Friday, 8 April 2011

Another Day, Another Lie

It seems like only yesterday that I was bemoaning the fact that the real life decline in alcohol consumption is continually being reported as a fantasy rise. Oh hold on, it was only yesterday.

Still, today is a new day, and just as the sun rises and sets, so does the same blatant lie go unchallenged again at the BBC.

Cancer Research UK director of health information Sara Hiom said that many people did not know that drinking alcohol could increase their cancer risk.

"In the last 10 years, mouth cancer has become much more common and one reason for this could be because of higher levels of drinking"
Liar.

And again here.

"If people are drinking more - and rates have gone up in the last decade or so [...]"
Liar.

It's not like the Beeb were unaware of the truth, because they reported the complete opposite only two months ago. Oh yes, they did.


They even provided a handy graph of official ONS statistics, you know, to make it clearer for public health idiots.


It's a sure sign that the alcohol denormalisation process is rapidly moving into top gear when blatant untruths are thrown out there without a care in the world. Time for the drinks industry to either cower in the corner, or pull out some heavy artillery.

Which is it to be, d'you reckon?


14 comments:

Anonymous said...

Jolly good that you picked up on this
"research".
Keep up the good work.

Frank Davis said...

Which is it to be, d'you reckon?

Oh, wild guess. Cower in the corner.

Anonymous said...

BII bids to win over health lobby 'evangelists' - Publican 2010

"Chief executive Neil Robertson to work more closely with anti-alcohol brigade.
Trade group the BII has pledged to work more closely with the health lobby in a bid to change the nature of the debate around alcohol.

In an interview with The Publican, chief executive Neil Robertson explained that he wanted to be able to promote the pub to opinion formers.
Part of this will involve sitting on the Department of Health’s Coalition for Better Health Alcohol Leadership Group with Drinkaware's Chris Sorek, parliamentary figures and health chiefs.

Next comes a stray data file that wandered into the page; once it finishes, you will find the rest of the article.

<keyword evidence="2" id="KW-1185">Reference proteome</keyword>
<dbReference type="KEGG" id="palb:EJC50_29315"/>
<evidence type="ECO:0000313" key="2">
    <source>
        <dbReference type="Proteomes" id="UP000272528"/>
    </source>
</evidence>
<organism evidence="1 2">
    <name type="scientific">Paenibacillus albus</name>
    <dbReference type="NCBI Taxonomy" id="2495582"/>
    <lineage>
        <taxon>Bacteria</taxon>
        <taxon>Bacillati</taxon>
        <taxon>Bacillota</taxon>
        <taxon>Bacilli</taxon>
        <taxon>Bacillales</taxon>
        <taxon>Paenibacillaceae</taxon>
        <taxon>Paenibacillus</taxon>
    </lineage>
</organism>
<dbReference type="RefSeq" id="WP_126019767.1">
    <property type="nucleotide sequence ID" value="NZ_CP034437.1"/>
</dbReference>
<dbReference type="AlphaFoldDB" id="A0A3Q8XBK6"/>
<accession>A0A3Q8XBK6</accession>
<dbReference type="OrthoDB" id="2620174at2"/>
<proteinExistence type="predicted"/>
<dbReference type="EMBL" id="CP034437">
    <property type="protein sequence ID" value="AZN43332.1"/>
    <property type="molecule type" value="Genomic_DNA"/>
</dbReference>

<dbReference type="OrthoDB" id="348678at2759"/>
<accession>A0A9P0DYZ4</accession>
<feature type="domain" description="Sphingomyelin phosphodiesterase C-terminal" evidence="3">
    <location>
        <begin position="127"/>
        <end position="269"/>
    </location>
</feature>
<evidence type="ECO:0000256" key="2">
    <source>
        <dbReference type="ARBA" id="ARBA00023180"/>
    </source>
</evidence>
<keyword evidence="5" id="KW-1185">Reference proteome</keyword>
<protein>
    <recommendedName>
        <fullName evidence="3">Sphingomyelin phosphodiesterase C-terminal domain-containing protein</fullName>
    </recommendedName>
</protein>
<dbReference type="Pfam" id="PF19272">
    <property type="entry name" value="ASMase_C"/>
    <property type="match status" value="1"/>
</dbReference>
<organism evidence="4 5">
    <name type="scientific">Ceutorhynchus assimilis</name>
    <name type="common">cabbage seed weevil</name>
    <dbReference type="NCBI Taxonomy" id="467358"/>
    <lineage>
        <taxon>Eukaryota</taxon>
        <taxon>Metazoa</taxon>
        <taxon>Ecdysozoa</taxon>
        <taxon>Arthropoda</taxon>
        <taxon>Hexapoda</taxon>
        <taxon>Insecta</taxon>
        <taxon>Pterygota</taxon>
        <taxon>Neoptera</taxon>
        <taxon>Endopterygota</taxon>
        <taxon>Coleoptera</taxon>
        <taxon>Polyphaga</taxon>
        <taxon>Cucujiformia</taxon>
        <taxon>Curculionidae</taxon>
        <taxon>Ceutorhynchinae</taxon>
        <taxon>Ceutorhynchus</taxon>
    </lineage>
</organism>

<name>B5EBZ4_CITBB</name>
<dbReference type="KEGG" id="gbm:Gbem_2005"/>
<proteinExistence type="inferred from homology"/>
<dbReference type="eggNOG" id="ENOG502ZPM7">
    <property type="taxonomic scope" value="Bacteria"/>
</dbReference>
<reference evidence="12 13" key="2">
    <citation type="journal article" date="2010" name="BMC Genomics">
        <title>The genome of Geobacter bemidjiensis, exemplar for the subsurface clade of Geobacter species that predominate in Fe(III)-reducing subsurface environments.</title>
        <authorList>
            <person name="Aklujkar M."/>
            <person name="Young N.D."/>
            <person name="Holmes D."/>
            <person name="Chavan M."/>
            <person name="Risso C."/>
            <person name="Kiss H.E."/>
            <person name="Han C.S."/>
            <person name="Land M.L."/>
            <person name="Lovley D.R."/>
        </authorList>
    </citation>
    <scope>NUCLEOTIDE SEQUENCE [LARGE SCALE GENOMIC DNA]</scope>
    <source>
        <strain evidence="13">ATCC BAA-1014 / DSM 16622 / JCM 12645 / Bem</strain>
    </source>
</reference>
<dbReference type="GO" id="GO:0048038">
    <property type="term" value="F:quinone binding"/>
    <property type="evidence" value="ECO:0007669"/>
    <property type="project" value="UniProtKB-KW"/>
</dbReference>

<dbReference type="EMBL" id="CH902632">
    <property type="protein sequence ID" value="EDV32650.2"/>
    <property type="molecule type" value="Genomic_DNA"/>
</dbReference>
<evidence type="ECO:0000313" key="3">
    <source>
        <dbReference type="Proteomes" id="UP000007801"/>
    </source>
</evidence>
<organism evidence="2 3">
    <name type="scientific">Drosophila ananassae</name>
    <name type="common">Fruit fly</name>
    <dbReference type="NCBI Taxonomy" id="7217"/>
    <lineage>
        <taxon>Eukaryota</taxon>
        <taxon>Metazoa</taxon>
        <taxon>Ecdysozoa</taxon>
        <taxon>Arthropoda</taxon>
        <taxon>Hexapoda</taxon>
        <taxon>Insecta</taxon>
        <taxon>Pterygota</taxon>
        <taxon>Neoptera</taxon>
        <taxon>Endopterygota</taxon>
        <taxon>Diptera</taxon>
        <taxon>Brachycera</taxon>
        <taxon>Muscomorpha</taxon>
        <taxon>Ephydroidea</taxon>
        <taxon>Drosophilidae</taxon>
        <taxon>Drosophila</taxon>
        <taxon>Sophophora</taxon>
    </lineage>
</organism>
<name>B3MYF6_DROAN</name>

“This is the Department of Health bringing together the medics and the ‘evil ones’ to talk about what works," Robertson said.
“At the moment, health chiefs lob scientific stones at us and some people just fight back saying ‘no you’re wrong’.

"Whereas what we need to say is ‘look we have all got a problem here and we will all fix it together’.

Capitulate, then cower in the corner mumbling apologies.

Rose

James Higham said...

I think we should just head out and get legless. That solves all problems for a few hours.

Anonymous said...

We're now into a small sherry glass of wine is a health hazard territory.

Anyone still remember the days when business people at lunchtime would start with a G&T before moving on to a bottle of wine between two followed by drinks at the bar (or was that just Scotland!)? :0

Jay

Ian R Thorpe said...

I noted (but have not blogged yet) the report on Radio news about the link between alcolhol and cancer.

Apparently 1 in 10 cases of some types of cancer in men is due to alcohol comspumption. 1 in 10. As many as that. So the infinitessimaly small ratio of 9 in 10 are not linked to alcohol.

There was no indication of what age group these 1 in 10 might have been in or if any other factors might be relevant. Like of the 1 in 10 more tan half were over 75

Or: More than half of the group with alcohol related cancers had worked in the chemical indusstry or in jobs that exposed them to noxious fumes for more than 20 years.

It's not just the climate it seems, everything is too complicated for science.

Anonymous said...

They seem to have been trying this for a while.

Alcohol 'as destructive as smoking' - 2005

"Alcohol is as destructive to health worldwide as smoking and high blood pressure, it was claimed today.

Three international experts said alcohol consumption was causally related to more than 60 different medical conditions including breast cancer and heart disease"


Single pint of beer a day ‘poses liver and bowel cancer risk’ - 2008

"Drinking only one pint of beer a day increases the risk of liver and bowel cancer by a fifth, a health expert warned yesterday. A large glass of wine or a couple of spirits can have the same damaging effect, she said."